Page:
British Columbia

New Vancouver art exhibit explores Indigenous land and water rights

A new multi-media art exhibition in Vancouver explores questions of Indigenous jurisdiction and land rights.

'We really see the destruction that is happening in our territories.'

An image from the exhibition Hexsa’am: To Be Here Always running until April 7 at the Morris and Helen Belkin Art Gallery on the University of British Columbia campus. (Nabidu Taylor)

A new multi-media art exhibition in Vancouver explores questions of Indigenous jurisdiction and land and water rights.

Marianne Nicolson is a member of the Dzawada'enuxw First Nation in Kingcome Inlet on B.C.'s central coast. She worked with more than 10 other artists there last summer using film, video, social media, weaving, animation, drawing, language and song to create an Indigenous perspective on environmental rights.

Hexsa'am: To Be Here Always is now open at the University of British Columbia's Belkin Art Gallery.

"I wanted to create a project that would include my community, and help them to have a voice regarding these kind of very heavy political issues that we were facing," Nicolson told The Early Edition host Stephen Quinn.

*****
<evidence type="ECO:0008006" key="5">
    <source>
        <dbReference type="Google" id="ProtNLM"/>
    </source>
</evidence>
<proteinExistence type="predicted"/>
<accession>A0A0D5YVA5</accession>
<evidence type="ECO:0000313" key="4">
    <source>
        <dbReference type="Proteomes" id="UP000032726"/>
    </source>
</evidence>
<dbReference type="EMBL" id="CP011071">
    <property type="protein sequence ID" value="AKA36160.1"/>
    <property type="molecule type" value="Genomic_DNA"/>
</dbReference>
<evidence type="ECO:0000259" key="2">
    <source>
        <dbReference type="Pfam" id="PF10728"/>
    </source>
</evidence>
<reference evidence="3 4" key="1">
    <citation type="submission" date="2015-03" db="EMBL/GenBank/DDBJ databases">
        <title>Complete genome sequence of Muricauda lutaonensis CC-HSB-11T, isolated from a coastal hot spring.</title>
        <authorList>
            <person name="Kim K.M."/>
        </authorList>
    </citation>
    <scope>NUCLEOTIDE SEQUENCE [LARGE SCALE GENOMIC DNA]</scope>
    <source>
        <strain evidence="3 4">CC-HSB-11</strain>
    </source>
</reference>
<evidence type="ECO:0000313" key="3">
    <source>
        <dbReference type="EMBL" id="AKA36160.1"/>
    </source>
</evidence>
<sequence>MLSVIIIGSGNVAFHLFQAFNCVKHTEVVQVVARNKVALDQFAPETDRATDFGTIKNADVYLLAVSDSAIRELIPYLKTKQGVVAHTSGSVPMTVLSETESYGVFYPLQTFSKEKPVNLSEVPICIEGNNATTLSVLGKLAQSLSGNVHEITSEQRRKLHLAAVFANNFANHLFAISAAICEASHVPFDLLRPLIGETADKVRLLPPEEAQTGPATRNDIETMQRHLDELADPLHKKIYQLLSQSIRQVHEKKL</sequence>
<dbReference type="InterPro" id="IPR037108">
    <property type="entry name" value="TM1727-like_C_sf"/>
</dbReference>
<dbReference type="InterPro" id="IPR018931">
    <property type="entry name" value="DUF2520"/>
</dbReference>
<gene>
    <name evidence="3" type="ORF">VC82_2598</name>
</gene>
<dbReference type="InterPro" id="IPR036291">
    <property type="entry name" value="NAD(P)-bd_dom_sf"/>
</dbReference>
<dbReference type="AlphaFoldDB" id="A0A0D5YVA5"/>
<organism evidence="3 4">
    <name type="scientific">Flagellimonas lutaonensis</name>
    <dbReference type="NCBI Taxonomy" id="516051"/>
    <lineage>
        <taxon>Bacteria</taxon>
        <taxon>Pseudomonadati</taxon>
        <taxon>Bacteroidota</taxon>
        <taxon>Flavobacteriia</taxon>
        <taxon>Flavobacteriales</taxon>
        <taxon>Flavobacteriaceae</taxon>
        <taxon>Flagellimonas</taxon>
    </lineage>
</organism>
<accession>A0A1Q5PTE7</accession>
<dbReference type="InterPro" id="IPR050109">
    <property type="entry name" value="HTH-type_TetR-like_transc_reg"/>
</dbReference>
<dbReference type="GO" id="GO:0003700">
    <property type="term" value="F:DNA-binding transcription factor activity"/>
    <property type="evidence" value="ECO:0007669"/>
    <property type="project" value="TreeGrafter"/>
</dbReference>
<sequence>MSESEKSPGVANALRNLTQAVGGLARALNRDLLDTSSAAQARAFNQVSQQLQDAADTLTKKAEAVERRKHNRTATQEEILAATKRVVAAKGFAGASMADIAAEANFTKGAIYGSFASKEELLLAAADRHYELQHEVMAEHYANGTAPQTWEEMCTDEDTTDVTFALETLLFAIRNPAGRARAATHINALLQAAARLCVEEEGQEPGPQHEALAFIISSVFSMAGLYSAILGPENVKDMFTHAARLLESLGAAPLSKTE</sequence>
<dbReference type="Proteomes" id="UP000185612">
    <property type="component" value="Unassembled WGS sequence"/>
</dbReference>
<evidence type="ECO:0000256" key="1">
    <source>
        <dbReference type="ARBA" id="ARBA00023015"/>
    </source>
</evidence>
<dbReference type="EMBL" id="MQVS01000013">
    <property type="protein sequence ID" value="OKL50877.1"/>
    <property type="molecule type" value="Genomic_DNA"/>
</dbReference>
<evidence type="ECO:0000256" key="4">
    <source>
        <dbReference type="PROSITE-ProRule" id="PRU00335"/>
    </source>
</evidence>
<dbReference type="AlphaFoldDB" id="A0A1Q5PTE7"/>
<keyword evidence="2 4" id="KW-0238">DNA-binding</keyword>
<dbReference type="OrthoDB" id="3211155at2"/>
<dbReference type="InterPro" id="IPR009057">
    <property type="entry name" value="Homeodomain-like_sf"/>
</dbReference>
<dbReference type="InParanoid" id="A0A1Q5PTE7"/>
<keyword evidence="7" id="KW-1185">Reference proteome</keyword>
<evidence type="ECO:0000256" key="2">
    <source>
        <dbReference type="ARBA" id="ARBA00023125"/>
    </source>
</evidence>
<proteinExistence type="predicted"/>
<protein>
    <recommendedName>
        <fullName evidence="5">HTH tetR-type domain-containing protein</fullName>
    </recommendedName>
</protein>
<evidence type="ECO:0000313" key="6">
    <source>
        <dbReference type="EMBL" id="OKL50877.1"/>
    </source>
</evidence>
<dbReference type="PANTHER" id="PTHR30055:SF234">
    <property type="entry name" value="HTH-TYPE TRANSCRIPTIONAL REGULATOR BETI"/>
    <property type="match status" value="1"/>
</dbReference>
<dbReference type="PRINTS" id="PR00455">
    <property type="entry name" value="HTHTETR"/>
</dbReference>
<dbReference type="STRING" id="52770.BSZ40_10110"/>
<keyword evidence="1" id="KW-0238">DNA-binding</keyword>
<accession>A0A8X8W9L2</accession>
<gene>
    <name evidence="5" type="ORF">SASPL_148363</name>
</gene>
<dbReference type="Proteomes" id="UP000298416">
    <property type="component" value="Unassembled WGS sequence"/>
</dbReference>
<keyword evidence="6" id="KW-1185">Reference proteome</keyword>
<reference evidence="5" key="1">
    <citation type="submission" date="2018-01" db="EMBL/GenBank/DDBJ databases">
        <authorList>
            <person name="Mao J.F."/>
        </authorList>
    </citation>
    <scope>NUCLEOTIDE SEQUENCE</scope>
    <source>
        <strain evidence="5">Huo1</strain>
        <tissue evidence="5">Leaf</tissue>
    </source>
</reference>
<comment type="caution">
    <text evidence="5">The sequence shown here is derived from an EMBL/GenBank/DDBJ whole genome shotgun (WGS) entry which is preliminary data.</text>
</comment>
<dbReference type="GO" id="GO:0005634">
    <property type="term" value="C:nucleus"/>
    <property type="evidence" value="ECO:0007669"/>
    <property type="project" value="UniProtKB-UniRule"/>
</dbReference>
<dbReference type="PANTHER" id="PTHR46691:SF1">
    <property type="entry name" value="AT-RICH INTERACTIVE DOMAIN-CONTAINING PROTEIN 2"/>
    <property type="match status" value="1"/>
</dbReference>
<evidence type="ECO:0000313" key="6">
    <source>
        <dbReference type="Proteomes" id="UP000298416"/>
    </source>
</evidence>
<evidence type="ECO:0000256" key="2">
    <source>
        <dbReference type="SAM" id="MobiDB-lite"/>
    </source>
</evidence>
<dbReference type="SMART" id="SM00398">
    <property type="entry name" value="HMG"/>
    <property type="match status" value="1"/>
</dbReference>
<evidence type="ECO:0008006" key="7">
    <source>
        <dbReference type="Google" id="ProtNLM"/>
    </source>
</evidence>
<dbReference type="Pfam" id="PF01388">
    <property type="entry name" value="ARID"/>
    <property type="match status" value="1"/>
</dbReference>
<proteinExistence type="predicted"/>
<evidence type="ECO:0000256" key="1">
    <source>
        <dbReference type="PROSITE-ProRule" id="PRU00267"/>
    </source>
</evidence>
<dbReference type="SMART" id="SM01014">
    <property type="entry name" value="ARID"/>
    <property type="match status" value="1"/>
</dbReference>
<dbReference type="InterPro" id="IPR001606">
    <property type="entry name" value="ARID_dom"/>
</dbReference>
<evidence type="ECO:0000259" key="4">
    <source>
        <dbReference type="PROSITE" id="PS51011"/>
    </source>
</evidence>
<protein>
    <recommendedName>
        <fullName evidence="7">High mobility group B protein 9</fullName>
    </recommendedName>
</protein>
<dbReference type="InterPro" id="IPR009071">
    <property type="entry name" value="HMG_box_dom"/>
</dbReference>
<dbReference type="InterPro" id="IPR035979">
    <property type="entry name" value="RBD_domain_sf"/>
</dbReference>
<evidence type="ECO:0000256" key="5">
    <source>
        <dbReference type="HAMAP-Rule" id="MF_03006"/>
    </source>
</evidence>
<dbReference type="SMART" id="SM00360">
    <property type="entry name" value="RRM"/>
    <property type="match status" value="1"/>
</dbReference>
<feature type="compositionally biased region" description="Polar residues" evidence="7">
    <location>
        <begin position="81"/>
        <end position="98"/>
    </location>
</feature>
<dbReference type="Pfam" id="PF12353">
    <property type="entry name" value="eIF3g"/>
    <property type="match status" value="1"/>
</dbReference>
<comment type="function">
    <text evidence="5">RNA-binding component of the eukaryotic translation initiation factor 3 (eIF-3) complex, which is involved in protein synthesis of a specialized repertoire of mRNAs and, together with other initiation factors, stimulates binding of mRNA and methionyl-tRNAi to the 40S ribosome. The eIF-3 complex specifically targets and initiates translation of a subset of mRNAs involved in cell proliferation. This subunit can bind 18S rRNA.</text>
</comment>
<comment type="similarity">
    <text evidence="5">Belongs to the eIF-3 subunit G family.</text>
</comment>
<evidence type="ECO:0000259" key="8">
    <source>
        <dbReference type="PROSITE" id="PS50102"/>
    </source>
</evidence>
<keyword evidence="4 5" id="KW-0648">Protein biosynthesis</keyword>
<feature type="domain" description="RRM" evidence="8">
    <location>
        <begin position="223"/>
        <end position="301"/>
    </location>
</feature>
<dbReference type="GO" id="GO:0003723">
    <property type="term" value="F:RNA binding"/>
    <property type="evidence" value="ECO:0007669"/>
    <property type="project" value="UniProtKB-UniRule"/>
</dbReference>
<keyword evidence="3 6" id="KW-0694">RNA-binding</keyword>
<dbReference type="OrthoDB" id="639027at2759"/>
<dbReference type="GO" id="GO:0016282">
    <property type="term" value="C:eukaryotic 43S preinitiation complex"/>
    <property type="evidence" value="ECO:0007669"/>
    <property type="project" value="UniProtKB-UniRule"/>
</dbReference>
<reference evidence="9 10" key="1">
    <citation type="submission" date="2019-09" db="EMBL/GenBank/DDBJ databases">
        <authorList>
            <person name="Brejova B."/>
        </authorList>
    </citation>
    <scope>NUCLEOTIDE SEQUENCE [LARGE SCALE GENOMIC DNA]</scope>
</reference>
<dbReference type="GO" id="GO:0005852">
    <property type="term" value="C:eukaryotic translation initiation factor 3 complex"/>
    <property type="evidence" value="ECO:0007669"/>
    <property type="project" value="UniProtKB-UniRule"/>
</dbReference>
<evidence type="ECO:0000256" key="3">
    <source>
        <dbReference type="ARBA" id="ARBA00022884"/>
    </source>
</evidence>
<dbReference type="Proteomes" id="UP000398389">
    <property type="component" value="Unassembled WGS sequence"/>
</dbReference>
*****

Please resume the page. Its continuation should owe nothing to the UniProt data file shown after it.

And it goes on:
The exhibit aims to explain the Dzawada'enuxw First Nation's lawsuit to extend Aboriginal title to the ocean in order to fight Marine Harvest Canada and Cermaq Canada fish farms in the Broughton Archipelago, a group of islands located between Vancouver Island and the B.C. coast. 

'We find that this massive resource-extractive economy is detrimental to us and to the land," says artist Marianne Nicolson. Her photo (above) can be seen at the Hexsa’a̱m: To Be Here Always exhibition. (Marianne Nicolson)

'We really see the destruction'

The Dzawada'enuxw First Nation has protested fish farms in the community for years over concern for local salmon, shellfish and eulachon species. Nicolson says the fish farms in her nation's territories have been affecting their traditional fishery and lifestyle. 

"From our perspective we have jurisdiction over those lands that we have never given up.... By living in those places, we really see the destruction that is happening in our territories," said Nicolson. 

She says the exhibition frames issues about Indigenous jurisdiction, land and water in a way that journalism or political protest in the streets do not. 

"What has become so important in the continuing generations of our people as First Nations is the health of the land and the health and wellbeing of our people.... We find that this massive resource-extractive economy is detrimental to us and to the land," said Nicolson. 

Hexsa'am: To Be Here Always is open until April 7 at UBC's Belkin Art Gallery.

Listen to the full interview here:

A new multi-media art exhibition in Vancouver explores questions of Indigenous jurisdiction and land rights. 6:21

With files from The Early Edition